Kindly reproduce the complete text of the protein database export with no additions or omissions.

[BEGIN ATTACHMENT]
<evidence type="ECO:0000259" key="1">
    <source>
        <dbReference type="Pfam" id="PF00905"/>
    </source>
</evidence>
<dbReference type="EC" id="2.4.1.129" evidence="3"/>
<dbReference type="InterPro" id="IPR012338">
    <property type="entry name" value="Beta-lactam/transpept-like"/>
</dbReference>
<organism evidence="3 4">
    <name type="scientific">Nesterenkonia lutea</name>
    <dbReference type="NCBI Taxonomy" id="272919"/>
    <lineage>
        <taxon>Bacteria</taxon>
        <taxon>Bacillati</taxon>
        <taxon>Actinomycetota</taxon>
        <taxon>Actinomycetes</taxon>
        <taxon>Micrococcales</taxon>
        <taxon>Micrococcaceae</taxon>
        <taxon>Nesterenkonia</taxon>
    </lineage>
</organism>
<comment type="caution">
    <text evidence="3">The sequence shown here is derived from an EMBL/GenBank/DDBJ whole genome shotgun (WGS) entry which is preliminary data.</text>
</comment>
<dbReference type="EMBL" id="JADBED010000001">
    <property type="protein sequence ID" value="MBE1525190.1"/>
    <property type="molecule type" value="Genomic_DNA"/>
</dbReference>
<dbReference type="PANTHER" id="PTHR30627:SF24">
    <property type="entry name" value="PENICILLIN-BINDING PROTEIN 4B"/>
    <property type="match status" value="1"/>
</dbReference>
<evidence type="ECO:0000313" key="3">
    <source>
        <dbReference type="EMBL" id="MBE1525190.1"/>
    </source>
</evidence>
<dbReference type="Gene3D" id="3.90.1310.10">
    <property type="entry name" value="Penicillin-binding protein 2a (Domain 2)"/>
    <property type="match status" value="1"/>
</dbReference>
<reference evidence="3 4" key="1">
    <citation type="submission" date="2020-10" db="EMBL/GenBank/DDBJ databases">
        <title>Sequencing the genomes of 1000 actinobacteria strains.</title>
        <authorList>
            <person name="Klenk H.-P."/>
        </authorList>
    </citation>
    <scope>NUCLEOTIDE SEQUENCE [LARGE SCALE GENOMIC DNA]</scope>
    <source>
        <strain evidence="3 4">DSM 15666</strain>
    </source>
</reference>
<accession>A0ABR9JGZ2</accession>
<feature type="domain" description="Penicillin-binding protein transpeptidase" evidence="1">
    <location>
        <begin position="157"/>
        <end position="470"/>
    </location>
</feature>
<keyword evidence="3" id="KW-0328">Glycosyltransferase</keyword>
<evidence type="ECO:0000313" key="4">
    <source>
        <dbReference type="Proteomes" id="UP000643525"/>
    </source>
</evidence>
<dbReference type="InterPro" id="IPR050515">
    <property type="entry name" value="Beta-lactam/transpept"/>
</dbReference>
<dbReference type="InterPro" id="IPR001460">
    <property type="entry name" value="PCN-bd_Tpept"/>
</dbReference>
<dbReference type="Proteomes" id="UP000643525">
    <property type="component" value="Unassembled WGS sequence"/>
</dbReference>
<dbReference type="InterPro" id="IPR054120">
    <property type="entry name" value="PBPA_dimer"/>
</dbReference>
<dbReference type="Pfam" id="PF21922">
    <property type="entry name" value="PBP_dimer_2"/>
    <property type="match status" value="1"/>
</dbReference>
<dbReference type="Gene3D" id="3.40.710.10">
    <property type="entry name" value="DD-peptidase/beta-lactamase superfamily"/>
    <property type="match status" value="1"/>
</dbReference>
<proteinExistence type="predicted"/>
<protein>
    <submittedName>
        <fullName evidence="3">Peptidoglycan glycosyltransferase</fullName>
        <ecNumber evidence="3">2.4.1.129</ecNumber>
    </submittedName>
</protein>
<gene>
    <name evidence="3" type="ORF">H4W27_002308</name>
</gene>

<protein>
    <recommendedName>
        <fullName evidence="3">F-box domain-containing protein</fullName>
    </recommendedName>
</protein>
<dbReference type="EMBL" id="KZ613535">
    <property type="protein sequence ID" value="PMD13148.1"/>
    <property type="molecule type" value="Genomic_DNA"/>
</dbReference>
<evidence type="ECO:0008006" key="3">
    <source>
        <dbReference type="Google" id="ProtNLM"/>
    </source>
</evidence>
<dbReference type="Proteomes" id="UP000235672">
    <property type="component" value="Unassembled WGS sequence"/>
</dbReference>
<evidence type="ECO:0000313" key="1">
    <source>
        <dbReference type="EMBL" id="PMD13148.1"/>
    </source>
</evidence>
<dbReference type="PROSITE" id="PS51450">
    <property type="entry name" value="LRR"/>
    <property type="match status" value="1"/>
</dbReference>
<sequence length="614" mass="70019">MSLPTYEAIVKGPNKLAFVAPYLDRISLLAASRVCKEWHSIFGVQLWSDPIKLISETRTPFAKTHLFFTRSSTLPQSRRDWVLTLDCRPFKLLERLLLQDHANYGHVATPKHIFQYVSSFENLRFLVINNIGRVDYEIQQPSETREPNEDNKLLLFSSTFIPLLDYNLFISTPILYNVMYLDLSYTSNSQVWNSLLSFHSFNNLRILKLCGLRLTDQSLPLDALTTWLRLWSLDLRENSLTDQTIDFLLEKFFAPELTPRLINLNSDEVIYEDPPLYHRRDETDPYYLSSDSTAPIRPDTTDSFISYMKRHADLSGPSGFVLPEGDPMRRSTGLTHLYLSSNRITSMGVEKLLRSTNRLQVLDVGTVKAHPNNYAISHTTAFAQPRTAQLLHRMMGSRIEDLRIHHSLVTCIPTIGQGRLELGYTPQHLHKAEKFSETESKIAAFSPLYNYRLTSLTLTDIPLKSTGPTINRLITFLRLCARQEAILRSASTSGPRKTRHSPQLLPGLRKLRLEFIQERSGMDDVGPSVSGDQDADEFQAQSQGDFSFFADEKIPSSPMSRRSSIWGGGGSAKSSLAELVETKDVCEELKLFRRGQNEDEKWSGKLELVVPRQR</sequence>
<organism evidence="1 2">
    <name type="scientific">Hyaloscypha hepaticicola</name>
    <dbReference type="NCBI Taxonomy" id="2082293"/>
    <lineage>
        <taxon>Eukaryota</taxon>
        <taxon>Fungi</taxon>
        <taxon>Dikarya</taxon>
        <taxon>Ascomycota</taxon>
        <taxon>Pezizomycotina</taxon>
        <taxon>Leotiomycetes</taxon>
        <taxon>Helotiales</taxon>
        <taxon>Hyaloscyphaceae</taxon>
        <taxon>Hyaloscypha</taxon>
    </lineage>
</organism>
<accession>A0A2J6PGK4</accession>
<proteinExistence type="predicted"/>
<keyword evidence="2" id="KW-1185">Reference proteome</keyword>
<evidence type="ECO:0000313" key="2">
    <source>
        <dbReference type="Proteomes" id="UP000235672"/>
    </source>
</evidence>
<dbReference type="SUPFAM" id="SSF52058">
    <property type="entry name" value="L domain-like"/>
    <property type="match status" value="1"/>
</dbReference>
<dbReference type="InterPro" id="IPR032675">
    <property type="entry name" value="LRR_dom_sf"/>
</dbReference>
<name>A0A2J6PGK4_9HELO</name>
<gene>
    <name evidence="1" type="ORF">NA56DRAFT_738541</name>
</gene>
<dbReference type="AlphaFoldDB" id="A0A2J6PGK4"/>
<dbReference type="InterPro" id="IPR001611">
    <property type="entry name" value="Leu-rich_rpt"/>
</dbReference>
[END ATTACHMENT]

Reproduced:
<evidence type="ECO:0000259" key="1">
    <source>
        <dbReference type="Pfam" id="PF00905"/>
    </source>
</evidence>
<dbReference type="EC" id="2.4.1.129" evidence="3"/>
<dbReference type="InterPro" id="IPR012338">
    <property type="entry name" value="Beta-lactam/transpept-like"/>
</dbReference>
<organism evidence="3 4">
    <name type="scientific">Nesterenkonia lutea</name>
    <dbReference type="NCBI Taxonomy" id="272919"/>
    <lineage>
        <taxon>Bacteria</taxon>
        <taxon>Bacillati</taxon>
        <taxon>Actinomycetota</taxon>
        <taxon>Actinomycetes</taxon>
        <taxon>Micrococcales</taxon>
        <taxon>Micrococcaceae</taxon>
        <taxon>Nesterenkonia</taxon>
    </lineage>
</organism>
<comment type="caution">
    <text evidence="3">The sequence shown here is derived from an EMBL/GenBank/DDBJ whole genome shotgun (WGS) entry which is preliminary data.</text>
</comment>
<dbReference type="EMBL" id="JADBED010000001">
    <property type="protein sequence ID" value="MBE1525190.1"/>
    <property type="molecule type" value="Genomic_DNA"/>
</dbReference>
<dbReference type="PANTHER" id="PTHR30627:SF24">
    <property type="entry name" value="PENICILLIN-BINDING PROTEIN 4B"/>
    <property type="match status" value="1"/>
</dbReference>
<evidence type="ECO:0000313" key="3">
    <source>
        <dbReference type="EMBL" id="MBE1525190.1"/>
    </source>
</evidence>
<dbReference type="Gene3D" id="3.90.1310.10">
    <property type="entry name" value="Penicillin-binding protein 2a (Domain 2)"/>
    <property type="match status" value="1"/>
</dbReference>
<reference evidence="3 4" key="1">
    <citation type="submission" date="2020-10" db="EMBL/GenBank/DDBJ databases">
        <title>Sequencing the genomes of 1000 actinobacteria strains.</title>
        <authorList>
            <person name="Klenk H.-P."/>
        </authorList>
    </citation>
    <scope>NUCLEOTIDE SEQUENCE [LARGE SCALE GENOMIC DNA]</scope>
    <source>
        <strain evidence="3 4">DSM 15666</strain>
    </source>
</reference>
<accession>A0ABR9JGZ2</accession>
<feature type="domain" description="Penicillin-binding protein transpeptidase" evidence="1">
    <location>
        <begin position="157"/>
        <end position="470"/>
    </location>
</feature>
<keyword evidence="3" id="KW-0328">Glycosyltransferase</keyword>
<evidence type="ECO:0000313" key="4">
    <source>
        <dbReference type="Proteomes" id="UP000643525"/>
    </source>
</evidence>
<dbReference type="InterPro" id="IPR050515">
    <property type="entry name" value="Beta-lactam/transpept"/>
</dbReference>
<dbReference type="InterPro" id="IPR001460">
    <property type="entry name" value="PCN-bd_Tpept"/>
</dbReference>
<dbReference type="Proteomes" id="UP000643525">
    <property type="component" value="Unassembled WGS sequence"/>
</dbReference>
<dbReference type="InterPro" id="IPR054120">
    <property type="entry name" value="PBPA_dimer"/>
</dbReference>
<dbReference type="Pfam" id="PF21922">
    <property type="entry name" value="PBP_dimer_2"/>
    <property type="match status" value="1"/>
</dbReference>
<dbReference type="Gene3D" id="3.40.710.10">
    <property type="entry name" value="DD-peptidase/beta-lactamase superfamily"/>
    <property type="match status" value="1"/>
</dbReference>
<proteinExistence type="predicted"/>
<protein>
    <submittedName>
        <fullName evidence="3">Peptidoglycan glycosyltransferase</fullName>
        <ecNumber evidence="3">2.4.1.129</ecNumber>
    </submittedName>
</protein>
<gene>
    <name evidence="3" type="ORF">H4W27_002308</name>
</gene>

<protein>
    <recommendedName>
        <fullName evidence="3">F-box domain-containing protein</fullName>
    </recommendedName>
</protein>
<dbReference type="EMBL" id="KZ613535">
    <property type="protein sequence ID" value="PMD13148.1"/>
    <property type="molecule type" value="Genomic_DNA"/>
</dbReference>
<evidence type="ECO:0008006" key="3">
    <source>
        <dbReference type="Google" id="ProtNLM"/>
    </source>
</evidence>
<dbReference type="Proteomes" id="UP000235672">
    <property type="component" value="Unassembled WGS sequence"/>
</dbReference>
<evidence type="ECO:0000313" key="1">
    <source>
        <dbReference type="EMBL" id="PMD13148.1"/>
    </source>
</evidence>
<dbReference type="PROSITE" id="PS51450">
    <property type="entry name" value="LRR"/>
    <property type="match status" value="1"/>
</dbReference>
<sequence length="614" mass="70019">MSLPTYEAIVKGPNKLAFVAPYLDRISLLAASRVCKEWHSIFGVQLWSDPIKLISETRTPFAKTHLFFTRSSTLPQSRRDWVLTLDCRPFKLLERLLLQDHANYGHVATPKHIFQYVSSFENLRFLVINNIGRVDYEIQQPSETREPNEDNKLLLFSSTFIPLLDYNLFISTPILYNVMYLDLSYTSNSQVWNSLLSFHSFNNLRILKLCGLRLTDQSLPLDALTTWLRLWSLDLRENSLTDQTIDFLLEKFFAPELTPRLINLNSDEVIYEDPPLYHRRDETDPYYLSSDSTAPIRPDTTDSFISYMKRHADLSGPSGFVLPEGDPMRRSTGLTHLYLSSNRITSMGVEKLLRSTNRLQVLDVGTVKAHPNNYAISHTTAFAQPRTAQLLHRMMGSRIEDLRIHHSLVTCIPTIGQGRLELGYTPQHLHKAEKFSETESKIAAFSPLYNYRLTSLTLTDIPLKSTGPTINRLITFLRLCARQEAILRSASTSGPRKTRHSPQLLPGLRKLRLEFIQERSGMDDVGPSVSGDQDADEFQAQSQGDFSFFADEKIPSSPMSRRSSIWGGGGSAKSSLAELVETKDVCEELKLFRRGQNEDEKWSGKLELVVPRQR</sequence>
<organism evidence="1 2">
    <name type="scientific">Hyaloscypha hepaticicola</name>
    <dbReference type="NCBI Taxonomy" id="2082293"/>
    <lineage>
        <taxon>Eukaryota</taxon>
        <taxon>Fungi</taxon>
        <taxon>Dikarya</taxon>
        <taxon>Ascomycota</taxon>
        <taxon>Pezizomycotina</taxon>
        <taxon>Leotiomycetes</taxon>
        <taxon>Helotiales</taxon>
        <taxon>Hyaloscyphaceae</taxon>
        <taxon>Hyaloscypha</taxon>
    </lineage>
</organism>
<accession>A0A2J6PGK4</accession>
<proteinExistence type="predicted"/>
<keyword evidence="2" id="KW-1185">Reference proteome</keyword>
<evidence type="ECO:0000313" key="2">
    <source>
        <dbReference type="Proteomes" id="UP000235672"/>
    </source>
</evidence>
<dbReference type="SUPFAM" id="SSF52058">
    <property type="entry name" value="L domain-like"/>
    <property type="match status" value="1"/>
</dbReference>
<dbReference type="InterPro" id="IPR032675">
    <property type="entry name" value="LRR_dom_sf"/>
</dbReference>
<name>A0A2J6PGK4_9HELO</name>
<gene>
    <name evidence="1" type="ORF">NA56DRAFT_738541</name>
</gene>
<dbReference type="AlphaFoldDB" id="A0A2J6PGK4"/>
<dbReference type="InterPro" id="IPR001611">
    <property type="entry name" value="Leu-rich_rpt"/>
</dbReference>